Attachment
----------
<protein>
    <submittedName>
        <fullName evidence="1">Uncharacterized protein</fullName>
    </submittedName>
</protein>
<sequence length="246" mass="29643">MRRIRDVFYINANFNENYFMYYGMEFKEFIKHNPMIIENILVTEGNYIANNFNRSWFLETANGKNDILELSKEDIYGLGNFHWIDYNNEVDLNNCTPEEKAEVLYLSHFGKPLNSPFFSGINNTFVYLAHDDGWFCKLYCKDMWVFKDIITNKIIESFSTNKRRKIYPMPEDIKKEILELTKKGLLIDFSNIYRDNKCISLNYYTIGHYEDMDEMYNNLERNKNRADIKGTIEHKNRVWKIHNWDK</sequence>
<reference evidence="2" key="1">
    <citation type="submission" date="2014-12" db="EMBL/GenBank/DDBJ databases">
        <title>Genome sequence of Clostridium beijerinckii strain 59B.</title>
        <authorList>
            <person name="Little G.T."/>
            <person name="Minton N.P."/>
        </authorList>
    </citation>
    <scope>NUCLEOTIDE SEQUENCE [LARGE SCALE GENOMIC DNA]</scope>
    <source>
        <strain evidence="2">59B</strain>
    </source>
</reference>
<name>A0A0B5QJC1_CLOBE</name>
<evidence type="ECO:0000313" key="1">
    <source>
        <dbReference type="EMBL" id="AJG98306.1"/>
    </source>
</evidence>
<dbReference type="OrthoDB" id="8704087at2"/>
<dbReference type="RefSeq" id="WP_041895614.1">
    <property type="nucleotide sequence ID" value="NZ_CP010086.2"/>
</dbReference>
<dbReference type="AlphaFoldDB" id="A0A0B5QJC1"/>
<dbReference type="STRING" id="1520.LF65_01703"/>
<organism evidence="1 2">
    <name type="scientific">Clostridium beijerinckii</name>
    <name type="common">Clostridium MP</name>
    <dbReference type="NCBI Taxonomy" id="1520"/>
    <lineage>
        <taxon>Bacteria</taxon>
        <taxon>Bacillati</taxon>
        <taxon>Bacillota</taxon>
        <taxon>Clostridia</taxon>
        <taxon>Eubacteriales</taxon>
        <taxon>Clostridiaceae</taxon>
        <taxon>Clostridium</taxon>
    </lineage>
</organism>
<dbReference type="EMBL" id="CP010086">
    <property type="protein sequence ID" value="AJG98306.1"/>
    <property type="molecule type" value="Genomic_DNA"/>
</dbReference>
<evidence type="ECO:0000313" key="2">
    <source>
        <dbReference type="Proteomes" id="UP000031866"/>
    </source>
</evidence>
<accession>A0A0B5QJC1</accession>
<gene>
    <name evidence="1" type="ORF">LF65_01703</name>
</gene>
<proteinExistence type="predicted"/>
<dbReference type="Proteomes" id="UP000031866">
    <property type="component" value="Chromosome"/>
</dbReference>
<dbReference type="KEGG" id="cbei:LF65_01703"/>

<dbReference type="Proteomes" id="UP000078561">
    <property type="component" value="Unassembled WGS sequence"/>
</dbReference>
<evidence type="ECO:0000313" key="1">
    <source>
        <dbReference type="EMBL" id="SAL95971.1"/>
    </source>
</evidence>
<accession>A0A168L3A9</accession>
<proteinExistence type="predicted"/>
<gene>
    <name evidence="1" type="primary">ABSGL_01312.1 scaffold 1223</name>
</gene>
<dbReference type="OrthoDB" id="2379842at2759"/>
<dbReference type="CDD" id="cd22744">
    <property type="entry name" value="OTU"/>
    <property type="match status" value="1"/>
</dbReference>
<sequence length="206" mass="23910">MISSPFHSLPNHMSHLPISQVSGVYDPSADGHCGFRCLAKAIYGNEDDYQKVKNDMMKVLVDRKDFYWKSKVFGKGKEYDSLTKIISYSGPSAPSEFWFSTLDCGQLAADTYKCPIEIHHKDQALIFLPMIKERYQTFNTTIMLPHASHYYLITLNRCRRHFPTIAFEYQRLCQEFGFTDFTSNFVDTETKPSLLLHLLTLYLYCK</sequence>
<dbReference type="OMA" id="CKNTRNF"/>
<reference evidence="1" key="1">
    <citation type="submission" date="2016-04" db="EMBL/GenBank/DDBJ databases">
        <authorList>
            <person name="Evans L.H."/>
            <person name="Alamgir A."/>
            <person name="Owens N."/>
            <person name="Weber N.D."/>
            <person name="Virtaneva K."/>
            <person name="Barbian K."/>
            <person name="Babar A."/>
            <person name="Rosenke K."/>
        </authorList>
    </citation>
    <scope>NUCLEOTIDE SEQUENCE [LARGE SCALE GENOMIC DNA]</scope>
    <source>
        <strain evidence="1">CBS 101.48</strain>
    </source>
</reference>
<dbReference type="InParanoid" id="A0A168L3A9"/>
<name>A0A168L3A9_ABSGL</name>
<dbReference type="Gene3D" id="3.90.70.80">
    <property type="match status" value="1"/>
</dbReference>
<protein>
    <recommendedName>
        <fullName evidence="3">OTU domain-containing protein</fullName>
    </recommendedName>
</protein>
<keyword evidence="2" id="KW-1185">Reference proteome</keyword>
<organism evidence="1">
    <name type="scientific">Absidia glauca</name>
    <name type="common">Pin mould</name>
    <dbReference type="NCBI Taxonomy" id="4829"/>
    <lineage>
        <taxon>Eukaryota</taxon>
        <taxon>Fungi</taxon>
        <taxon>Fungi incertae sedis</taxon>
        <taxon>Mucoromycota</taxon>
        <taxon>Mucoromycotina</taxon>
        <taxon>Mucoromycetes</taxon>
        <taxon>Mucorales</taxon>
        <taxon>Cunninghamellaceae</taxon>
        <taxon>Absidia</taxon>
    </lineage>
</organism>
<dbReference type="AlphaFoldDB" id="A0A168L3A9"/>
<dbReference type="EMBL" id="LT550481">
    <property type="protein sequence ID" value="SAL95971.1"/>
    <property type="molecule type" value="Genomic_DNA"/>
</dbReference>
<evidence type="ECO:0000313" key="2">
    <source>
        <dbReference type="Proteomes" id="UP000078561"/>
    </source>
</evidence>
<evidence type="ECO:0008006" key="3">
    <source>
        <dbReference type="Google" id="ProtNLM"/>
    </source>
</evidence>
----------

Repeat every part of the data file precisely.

<protein>
    <submittedName>
        <fullName evidence="1">Uncharacterized protein</fullName>
    </submittedName>
</protein>
<sequence length="246" mass="29643">MRRIRDVFYINANFNENYFMYYGMEFKEFIKHNPMIIENILVTEGNYIANNFNRSWFLETANGKNDILELSKEDIYGLGNFHWIDYNNEVDLNNCTPEEKAEVLYLSHFGKPLNSPFFSGINNTFVYLAHDDGWFCKLYCKDMWVFKDIITNKIIESFSTNKRRKIYPMPEDIKKEILELTKKGLLIDFSNIYRDNKCISLNYYTIGHYEDMDEMYNNLERNKNRADIKGTIEHKNRVWKIHNWDK</sequence>
<reference evidence="2" key="1">
    <citation type="submission" date="2014-12" db="EMBL/GenBank/DDBJ databases">
        <title>Genome sequence of Clostridium beijerinckii strain 59B.</title>
        <authorList>
            <person name="Little G.T."/>
            <person name="Minton N.P."/>
        </authorList>
    </citation>
    <scope>NUCLEOTIDE SEQUENCE [LARGE SCALE GENOMIC DNA]</scope>
    <source>
        <strain evidence="2">59B</strain>
    </source>
</reference>
<name>A0A0B5QJC1_CLOBE</name>
<evidence type="ECO:0000313" key="1">
    <source>
        <dbReference type="EMBL" id="AJG98306.1"/>
    </source>
</evidence>
<dbReference type="OrthoDB" id="8704087at2"/>
<dbReference type="RefSeq" id="WP_041895614.1">
    <property type="nucleotide sequence ID" value="NZ_CP010086.2"/>
</dbReference>
<dbReference type="AlphaFoldDB" id="A0A0B5QJC1"/>
<dbReference type="STRING" id="1520.LF65_01703"/>
<organism evidence="1 2">
    <name type="scientific">Clostridium beijerinckii</name>
    <name type="common">Clostridium MP</name>
    <dbReference type="NCBI Taxonomy" id="1520"/>
    <lineage>
        <taxon>Bacteria</taxon>
        <taxon>Bacillati</taxon>
        <taxon>Bacillota</taxon>
        <taxon>Clostridia</taxon>
        <taxon>Eubacteriales</taxon>
        <taxon>Clostridiaceae</taxon>
        <taxon>Clostridium</taxon>
    </lineage>
</organism>
<dbReference type="EMBL" id="CP010086">
    <property type="protein sequence ID" value="AJG98306.1"/>
    <property type="molecule type" value="Genomic_DNA"/>
</dbReference>
<evidence type="ECO:0000313" key="2">
    <source>
        <dbReference type="Proteomes" id="UP000031866"/>
    </source>
</evidence>
<accession>A0A0B5QJC1</accession>
<gene>
    <name evidence="1" type="ORF">LF65_01703</name>
</gene>
<proteinExistence type="predicted"/>
<dbReference type="Proteomes" id="UP000031866">
    <property type="component" value="Chromosome"/>
</dbReference>
<dbReference type="KEGG" id="cbei:LF65_01703"/>

<dbReference type="Proteomes" id="UP000078561">
    <property type="component" value="Unassembled WGS sequence"/>
</dbReference>
<evidence type="ECO:0000313" key="1">
    <source>
        <dbReference type="EMBL" id="SAL95971.1"/>
    </source>
</evidence>
<accession>A0A168L3A9</accession>
<proteinExistence type="predicted"/>
<gene>
    <name evidence="1" type="primary">ABSGL_01312.1 scaffold 1223</name>
</gene>
<dbReference type="OrthoDB" id="2379842at2759"/>
<dbReference type="CDD" id="cd22744">
    <property type="entry name" value="OTU"/>
    <property type="match status" value="1"/>
</dbReference>
<sequence length="206" mass="23910">MISSPFHSLPNHMSHLPISQVSGVYDPSADGHCGFRCLAKAIYGNEDDYQKVKNDMMKVLVDRKDFYWKSKVFGKGKEYDSLTKIISYSGPSAPSEFWFSTLDCGQLAADTYKCPIEIHHKDQALIFLPMIKERYQTFNTTIMLPHASHYYLITLNRCRRHFPTIAFEYQRLCQEFGFTDFTSNFVDTETKPSLLLHLLTLYLYCK</sequence>
<dbReference type="OMA" id="CKNTRNF"/>
<reference evidence="1" key="1">
    <citation type="submission" date="2016-04" db="EMBL/GenBank/DDBJ databases">
        <authorList>
            <person name="Evans L.H."/>
            <person name="Alamgir A."/>
            <person name="Owens N."/>
            <person name="Weber N.D."/>
            <person name="Virtaneva K."/>
            <person name="Barbian K."/>
            <person name="Babar A."/>
            <person name="Rosenke K."/>
        </authorList>
    </citation>
    <scope>NUCLEOTIDE SEQUENCE [LARGE SCALE GENOMIC DNA]</scope>
    <source>
        <strain evidence="1">CBS 101.48</strain>
    </source>
</reference>
<dbReference type="InParanoid" id="A0A168L3A9"/>
<name>A0A168L3A9_ABSGL</name>
<dbReference type="Gene3D" id="3.90.70.80">
    <property type="match status" value="1"/>
</dbReference>
<protein>
    <recommendedName>
        <fullName evidence="3">OTU domain-containing protein</fullName>
    </recommendedName>
</protein>
<keyword evidence="2" id="KW-1185">Reference proteome</keyword>
<organism evidence="1">
    <name type="scientific">Absidia glauca</name>
    <name type="common">Pin mould</name>
    <dbReference type="NCBI Taxonomy" id="4829"/>
    <lineage>
        <taxon>Eukaryota</taxon>
        <taxon>Fungi</taxon>
        <taxon>Fungi incertae sedis</taxon>
        <taxon>Mucoromycota</taxon>
        <taxon>Mucoromycotina</taxon>
        <taxon>Mucoromycetes</taxon>
        <taxon>Mucorales</taxon>
        <taxon>Cunninghamellaceae</taxon>
        <taxon>Absidia</taxon>
    </lineage>
</organism>
<dbReference type="AlphaFoldDB" id="A0A168L3A9"/>
<dbReference type="EMBL" id="LT550481">
    <property type="protein sequence ID" value="SAL95971.1"/>
    <property type="molecule type" value="Genomic_DNA"/>
</dbReference>
<evidence type="ECO:0000313" key="2">
    <source>
        <dbReference type="Proteomes" id="UP000078561"/>
    </source>
</evidence>
<evidence type="ECO:0008006" key="3">
    <source>
        <dbReference type="Google" id="ProtNLM"/>
    </source>
</evidence>